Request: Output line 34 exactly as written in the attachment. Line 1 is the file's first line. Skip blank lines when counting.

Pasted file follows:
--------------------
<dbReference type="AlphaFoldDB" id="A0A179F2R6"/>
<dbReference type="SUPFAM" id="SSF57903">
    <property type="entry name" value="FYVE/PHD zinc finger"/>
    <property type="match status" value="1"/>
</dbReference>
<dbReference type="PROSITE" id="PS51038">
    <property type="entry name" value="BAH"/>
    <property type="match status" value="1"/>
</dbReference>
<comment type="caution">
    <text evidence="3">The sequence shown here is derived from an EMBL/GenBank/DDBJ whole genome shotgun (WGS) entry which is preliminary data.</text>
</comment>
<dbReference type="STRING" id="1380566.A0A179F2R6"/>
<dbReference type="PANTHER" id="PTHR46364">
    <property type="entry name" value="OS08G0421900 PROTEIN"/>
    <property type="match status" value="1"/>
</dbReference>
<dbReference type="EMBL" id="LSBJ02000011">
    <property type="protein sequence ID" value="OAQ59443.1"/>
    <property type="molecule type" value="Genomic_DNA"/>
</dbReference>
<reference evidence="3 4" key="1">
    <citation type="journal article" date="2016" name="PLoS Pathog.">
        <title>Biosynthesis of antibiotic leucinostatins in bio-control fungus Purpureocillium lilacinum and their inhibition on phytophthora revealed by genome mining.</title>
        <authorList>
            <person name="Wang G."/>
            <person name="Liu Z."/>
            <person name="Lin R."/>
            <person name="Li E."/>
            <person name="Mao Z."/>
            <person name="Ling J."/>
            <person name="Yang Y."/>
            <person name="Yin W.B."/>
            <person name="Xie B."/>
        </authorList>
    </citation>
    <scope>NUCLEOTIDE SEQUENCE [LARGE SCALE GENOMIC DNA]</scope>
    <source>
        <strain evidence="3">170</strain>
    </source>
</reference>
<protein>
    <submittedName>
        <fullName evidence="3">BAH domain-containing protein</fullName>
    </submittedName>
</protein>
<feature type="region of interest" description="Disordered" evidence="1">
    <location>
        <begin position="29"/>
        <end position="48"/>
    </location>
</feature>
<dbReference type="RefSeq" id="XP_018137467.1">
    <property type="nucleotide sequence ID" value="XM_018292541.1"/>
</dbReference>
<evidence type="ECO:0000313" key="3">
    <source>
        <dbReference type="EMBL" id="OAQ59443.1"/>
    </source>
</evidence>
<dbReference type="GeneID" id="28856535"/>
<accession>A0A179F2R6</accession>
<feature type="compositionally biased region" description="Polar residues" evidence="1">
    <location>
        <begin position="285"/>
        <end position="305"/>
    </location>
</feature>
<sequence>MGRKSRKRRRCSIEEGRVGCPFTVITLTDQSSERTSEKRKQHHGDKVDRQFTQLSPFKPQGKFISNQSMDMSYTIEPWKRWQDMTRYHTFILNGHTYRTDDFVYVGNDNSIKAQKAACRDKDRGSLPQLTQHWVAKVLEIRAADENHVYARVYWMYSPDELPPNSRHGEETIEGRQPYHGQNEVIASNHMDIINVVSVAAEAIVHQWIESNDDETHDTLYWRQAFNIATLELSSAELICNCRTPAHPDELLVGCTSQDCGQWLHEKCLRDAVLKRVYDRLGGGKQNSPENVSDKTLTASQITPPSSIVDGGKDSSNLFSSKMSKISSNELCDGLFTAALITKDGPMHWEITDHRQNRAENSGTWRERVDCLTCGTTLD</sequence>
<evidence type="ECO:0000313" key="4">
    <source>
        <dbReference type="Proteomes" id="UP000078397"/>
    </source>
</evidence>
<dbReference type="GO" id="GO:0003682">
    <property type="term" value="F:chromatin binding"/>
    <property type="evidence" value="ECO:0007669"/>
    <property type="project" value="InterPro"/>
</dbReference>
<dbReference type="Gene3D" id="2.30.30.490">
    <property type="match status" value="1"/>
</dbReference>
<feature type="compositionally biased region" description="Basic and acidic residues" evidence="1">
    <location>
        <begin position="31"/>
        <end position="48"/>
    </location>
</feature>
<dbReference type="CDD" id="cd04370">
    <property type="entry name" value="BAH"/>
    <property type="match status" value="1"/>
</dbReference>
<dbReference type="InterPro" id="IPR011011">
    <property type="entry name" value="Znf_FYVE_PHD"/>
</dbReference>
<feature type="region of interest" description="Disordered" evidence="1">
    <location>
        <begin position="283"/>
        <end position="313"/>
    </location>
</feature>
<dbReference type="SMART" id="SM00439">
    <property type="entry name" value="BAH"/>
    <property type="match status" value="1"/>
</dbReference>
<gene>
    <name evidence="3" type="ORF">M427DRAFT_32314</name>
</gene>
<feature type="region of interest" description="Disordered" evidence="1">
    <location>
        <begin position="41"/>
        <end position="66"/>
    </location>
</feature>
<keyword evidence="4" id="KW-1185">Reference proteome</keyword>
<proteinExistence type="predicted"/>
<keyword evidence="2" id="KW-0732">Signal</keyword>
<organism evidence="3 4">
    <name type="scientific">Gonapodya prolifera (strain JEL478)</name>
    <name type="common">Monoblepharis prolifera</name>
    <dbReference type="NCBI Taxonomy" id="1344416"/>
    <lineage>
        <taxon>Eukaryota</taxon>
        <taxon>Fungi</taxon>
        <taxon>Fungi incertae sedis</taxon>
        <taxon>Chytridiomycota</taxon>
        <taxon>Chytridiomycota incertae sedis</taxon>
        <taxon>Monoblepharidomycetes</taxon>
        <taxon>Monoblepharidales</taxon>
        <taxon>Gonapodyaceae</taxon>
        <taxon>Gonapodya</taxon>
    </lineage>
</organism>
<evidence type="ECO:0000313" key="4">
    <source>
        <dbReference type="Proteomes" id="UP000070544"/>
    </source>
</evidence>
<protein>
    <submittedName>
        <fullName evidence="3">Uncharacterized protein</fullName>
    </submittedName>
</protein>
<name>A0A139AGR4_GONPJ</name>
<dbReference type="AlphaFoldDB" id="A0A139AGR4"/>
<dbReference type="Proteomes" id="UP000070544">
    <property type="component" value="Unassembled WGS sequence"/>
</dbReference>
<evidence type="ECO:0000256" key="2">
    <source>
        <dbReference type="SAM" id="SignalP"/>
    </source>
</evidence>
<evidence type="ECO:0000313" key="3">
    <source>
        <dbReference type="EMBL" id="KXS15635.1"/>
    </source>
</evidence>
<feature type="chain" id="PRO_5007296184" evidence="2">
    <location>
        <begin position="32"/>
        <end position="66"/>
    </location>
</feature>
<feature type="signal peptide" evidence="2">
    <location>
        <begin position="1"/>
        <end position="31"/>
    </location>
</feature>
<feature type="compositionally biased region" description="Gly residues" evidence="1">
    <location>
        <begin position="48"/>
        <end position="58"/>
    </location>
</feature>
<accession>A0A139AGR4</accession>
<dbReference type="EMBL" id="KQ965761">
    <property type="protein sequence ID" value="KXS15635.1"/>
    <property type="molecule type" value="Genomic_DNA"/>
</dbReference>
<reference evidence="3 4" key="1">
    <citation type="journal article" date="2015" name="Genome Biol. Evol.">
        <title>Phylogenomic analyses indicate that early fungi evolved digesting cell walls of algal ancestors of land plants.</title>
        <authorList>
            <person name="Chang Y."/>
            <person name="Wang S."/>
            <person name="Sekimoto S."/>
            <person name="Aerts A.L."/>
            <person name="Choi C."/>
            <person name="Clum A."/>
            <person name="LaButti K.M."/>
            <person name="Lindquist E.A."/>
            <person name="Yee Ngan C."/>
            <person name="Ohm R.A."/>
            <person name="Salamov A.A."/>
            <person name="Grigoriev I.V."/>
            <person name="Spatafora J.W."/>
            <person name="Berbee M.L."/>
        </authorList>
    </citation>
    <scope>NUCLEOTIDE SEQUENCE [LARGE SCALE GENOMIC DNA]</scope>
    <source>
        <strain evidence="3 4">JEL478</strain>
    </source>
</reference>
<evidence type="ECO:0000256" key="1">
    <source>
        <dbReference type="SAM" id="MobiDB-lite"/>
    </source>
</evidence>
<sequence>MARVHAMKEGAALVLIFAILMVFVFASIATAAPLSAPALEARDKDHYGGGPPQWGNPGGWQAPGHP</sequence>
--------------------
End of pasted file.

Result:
            <person name="Xie B."/>